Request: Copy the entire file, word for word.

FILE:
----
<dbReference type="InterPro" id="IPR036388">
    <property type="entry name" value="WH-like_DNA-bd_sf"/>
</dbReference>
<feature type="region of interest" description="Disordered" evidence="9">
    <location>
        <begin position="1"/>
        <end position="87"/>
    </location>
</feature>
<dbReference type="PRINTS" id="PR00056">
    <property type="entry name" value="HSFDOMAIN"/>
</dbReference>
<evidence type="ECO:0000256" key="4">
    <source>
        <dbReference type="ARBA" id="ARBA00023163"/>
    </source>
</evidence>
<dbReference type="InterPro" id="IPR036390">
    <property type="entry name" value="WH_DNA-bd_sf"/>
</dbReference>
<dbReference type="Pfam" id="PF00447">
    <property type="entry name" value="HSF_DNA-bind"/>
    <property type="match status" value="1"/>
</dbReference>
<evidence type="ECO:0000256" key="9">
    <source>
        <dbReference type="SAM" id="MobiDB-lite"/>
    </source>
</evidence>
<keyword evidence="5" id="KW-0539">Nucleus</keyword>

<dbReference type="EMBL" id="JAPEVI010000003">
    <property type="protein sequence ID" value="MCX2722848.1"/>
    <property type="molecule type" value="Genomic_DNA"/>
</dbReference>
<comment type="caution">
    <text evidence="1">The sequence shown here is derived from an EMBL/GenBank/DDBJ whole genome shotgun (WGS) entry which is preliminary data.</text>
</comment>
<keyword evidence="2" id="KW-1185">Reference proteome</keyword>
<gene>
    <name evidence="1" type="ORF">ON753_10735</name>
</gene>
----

<dbReference type="InterPro" id="IPR036388">
    <property type="entry name" value="WH-like_DNA-bd_sf"/>
</dbReference>
<feature type="region of interest" description="Disordered" evidence="9">
    <location>
        <begin position="1"/>
        <end position="87"/>
    </location>
</feature>
<dbReference type="PRINTS" id="PR00056">
    <property type="entry name" value="HSFDOMAIN"/>
</dbReference>
<evidence type="ECO:0000256" key="4">
    <source>
        <dbReference type="ARBA" id="ARBA00023163"/>
    </source>
</evidence>
<dbReference type="InterPro" id="IPR036390">
    <property type="entry name" value="WH_DNA-bd_sf"/>
</dbReference>
<dbReference type="Pfam" id="PF00447">
    <property type="entry name" value="HSF_DNA-bind"/>
    <property type="match status" value="1"/>
</dbReference>
<evidence type="ECO:0000256" key="9">
    <source>
        <dbReference type="SAM" id="MobiDB-lite"/>
    </source>
</evidence>
<keyword evidence="5" id="KW-0539">Nucleus</keyword>

<dbReference type="EMBL" id="JAPEVI010000003">
    <property type="protein sequence ID" value="MCX2722848.1"/>
    <property type="molecule type" value="Genomic_DNA"/>
</dbReference>
<comment type="caution">
    <text evidence="1">The sequence shown here is derived from an EMBL/GenBank/DDBJ whole genome shotgun (WGS) entry which is preliminary data.</text>
</comment>
<keyword evidence="2" id="KW-1185">Reference proteome</keyword>
<gene>
    <name evidence="1" type="ORF">ON753_10735</name>
</gene>